Meschach: matrix computations in C
by David Stewart , Zbigniew Leyk

Persian Title: محاسبات ماتریس در C: Meschach

Summary and Info
Most of numerical analysis relies on algorithms for perfoming calculations on matrices and vectors. The operations most needed are ones which solve systems of linear equations, numerically computing the maximum or minimum of a function, or solving differential equations.The Meschach library contains routines to address all of the basic operations for dealing with matrices and vectors, and a number of other issues as well. I do not claim that it contains every useful algorithm in numerical linear algebra, but it does provide a basis on which to build more advanced algorithms. The library is intended for people who know something of the 'C' programming language, something of how to solve the numerical problem they are faced with (which involves matrices and/or vectors) but don't want to have the hassle of building all the necessary operations from the ground up. I hope that researchers, mathematicians, engineers and programmers will find this library makes the task of developing and producing code for their numerical problems easier, and easier to maintain than would otherwise be possible.To this end the source code is available to be perused, used and passed on without cost, while ensuring that the quality of the software is not compromised. The software is copyrighted; however, the copyright agreement follows in the footsteps of the Free Software Foundation in preventing abuse that occurs with totally "public domain" software.This is not the first or only library of numerical routines in C. However, there are still a number of niches which have not been filled. Some of the currently available libraries are essentially translations of Fortran routines into C. Those that attempt to make use of C's features usually address a relatively small class of problems. There is a commercial package of C++ routines (and classes) for performing matrix computations, and NAG and IMSL are producing C versions of their libraries. None of these is "public domain".The Meschach library makes extensive use of C's special features (pointers, memory allocation/deallocation, structures/records, low level operations) to ease use and ensure good performance. In addition, Meschach addresses the need for both dense and sparse matrix operations within a single framework.There is another issue which needs to be addressed by a matrix library like this. At one end, libraries that are essentially translations from Fortran will make little use of memory allocation. At the other end, interactive matrix "calculators" such as MATLAB and MATCALC use memory allocation and garbage collection as a matter of course and have to interpret your "program". This latter approach is very flexible, but resource hungry. These matrix calculator programs were not designed to deal with large problems.This matrix library is intended to provide a "middle ground" between efficient but inflexible Fortranstyle programs, and flexible but resource hungry calculator/interpreter programs. When and how memory is allocated in Meschach can be controlled by using the allocation/deallocation and resizing routines; result matrices and vectors can be created dynamically when needed, or allocated once, and then used as a static array. Unnecessary memory allocation is avoided where necessary. This means that prototyping can often be done on MATLAB or MATCALC, and final code can be written that is efficient and can be incorporated into other C programs and routines without having to rewrite all the basic routines from scratch.This documentation describes Meschach 1.2 which has a number of improvements over previous versions of Meschach. Amongst these improvements are: * easier installation (at least on Unix machines). * complex numbers, vectors and matrices, including complex matrix factorisation. * band matrix structures, and band factorise and solve routines. * better control of static workspace arrays. * more iterative methods for large, sparse or structured matrices, and a comprehensive "iteration" data structure. * more consistent naming schemes. * matrix polynomials and exponentials. * extensible error handling.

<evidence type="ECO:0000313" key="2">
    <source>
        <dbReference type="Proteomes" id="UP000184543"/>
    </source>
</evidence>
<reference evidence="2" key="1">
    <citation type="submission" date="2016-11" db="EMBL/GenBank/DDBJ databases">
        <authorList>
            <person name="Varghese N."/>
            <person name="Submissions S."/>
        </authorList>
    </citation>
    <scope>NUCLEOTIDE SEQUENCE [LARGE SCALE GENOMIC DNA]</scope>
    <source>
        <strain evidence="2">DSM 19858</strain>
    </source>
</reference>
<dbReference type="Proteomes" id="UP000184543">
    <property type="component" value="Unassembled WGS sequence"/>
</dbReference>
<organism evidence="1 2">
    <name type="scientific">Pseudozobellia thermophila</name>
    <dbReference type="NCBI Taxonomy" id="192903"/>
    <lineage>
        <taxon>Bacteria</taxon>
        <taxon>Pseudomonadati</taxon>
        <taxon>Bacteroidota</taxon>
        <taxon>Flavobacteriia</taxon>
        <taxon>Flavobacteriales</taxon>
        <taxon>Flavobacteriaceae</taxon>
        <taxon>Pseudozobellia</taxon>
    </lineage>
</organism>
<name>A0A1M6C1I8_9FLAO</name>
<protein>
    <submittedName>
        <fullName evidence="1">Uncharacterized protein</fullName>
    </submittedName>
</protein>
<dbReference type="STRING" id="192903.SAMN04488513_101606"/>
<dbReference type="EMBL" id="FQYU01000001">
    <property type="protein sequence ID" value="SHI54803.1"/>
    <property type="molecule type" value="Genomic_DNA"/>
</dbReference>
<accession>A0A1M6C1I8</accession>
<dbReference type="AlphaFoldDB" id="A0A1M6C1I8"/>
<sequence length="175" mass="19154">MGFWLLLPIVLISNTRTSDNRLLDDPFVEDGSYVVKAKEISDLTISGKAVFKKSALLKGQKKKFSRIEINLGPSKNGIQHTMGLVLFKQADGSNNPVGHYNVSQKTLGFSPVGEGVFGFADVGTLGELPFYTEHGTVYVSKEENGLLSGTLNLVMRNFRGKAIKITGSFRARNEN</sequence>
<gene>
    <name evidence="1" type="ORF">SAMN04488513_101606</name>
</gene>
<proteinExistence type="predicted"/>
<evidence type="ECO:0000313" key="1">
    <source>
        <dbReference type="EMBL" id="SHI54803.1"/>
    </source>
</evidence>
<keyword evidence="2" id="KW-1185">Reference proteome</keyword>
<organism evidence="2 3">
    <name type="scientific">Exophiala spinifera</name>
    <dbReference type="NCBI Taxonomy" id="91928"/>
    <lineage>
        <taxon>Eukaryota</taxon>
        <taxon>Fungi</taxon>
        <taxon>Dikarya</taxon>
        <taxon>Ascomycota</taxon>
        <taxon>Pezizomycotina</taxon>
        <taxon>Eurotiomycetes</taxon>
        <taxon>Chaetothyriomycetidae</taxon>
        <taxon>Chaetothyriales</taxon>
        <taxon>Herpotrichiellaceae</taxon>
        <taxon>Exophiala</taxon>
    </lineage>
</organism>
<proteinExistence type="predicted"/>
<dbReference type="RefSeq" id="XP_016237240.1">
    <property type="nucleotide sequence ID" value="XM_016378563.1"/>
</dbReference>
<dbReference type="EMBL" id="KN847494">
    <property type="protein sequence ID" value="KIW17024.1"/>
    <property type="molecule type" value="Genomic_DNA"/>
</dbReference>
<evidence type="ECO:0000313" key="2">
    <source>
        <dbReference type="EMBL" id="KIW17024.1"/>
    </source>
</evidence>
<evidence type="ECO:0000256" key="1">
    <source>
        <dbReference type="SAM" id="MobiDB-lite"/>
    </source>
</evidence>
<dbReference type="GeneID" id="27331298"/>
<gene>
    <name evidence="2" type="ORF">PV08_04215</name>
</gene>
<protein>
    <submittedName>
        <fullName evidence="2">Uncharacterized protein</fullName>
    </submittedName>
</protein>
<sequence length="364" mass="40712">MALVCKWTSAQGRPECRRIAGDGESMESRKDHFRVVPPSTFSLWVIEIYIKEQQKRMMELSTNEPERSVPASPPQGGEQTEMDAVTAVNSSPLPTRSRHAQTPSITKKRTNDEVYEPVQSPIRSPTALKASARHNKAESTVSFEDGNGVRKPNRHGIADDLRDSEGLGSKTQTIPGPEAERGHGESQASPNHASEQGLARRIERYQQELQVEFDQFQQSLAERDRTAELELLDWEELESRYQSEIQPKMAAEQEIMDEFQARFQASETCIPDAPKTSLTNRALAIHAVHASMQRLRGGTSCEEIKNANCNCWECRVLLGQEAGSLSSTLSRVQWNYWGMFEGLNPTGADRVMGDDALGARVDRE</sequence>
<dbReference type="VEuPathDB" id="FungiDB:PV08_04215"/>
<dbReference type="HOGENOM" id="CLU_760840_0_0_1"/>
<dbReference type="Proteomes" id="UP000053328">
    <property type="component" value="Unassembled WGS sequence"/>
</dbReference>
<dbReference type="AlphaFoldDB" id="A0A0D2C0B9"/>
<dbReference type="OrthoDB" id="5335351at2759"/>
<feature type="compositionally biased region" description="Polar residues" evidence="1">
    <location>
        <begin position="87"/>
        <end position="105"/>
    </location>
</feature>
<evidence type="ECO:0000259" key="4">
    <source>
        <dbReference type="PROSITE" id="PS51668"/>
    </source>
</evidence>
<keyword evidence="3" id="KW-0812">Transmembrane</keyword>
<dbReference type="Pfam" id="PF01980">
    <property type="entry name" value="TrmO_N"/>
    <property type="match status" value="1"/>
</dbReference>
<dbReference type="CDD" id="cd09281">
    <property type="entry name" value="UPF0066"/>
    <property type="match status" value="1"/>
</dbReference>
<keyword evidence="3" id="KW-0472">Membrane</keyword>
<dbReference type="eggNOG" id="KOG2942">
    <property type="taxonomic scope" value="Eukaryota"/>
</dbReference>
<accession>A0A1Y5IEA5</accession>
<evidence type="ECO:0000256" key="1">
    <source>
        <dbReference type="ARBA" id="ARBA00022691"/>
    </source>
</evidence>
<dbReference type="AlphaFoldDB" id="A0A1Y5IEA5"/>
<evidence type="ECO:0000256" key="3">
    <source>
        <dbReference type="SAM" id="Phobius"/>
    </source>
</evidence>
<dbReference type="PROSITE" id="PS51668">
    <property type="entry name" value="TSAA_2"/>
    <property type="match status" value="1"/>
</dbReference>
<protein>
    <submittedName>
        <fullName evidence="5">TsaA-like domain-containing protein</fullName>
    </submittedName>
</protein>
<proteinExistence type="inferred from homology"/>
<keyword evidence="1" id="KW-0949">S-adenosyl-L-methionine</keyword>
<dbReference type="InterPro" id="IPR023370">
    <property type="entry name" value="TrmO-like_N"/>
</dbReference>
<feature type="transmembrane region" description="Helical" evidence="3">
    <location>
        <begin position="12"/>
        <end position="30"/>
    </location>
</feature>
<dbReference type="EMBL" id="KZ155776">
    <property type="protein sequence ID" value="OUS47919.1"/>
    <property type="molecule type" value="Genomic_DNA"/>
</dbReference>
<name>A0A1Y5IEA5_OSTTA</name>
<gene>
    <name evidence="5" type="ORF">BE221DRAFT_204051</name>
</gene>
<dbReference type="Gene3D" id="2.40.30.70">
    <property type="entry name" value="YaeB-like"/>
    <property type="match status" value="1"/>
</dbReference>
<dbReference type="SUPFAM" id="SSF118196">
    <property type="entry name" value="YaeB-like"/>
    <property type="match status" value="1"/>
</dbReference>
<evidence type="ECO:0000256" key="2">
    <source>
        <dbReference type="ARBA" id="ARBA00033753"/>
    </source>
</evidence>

More About the Author
David O. Stewart (born April 2, 1951) is a lawyerturnedauthor who writes historical narratives and lives in Garrett Park, Maryland.
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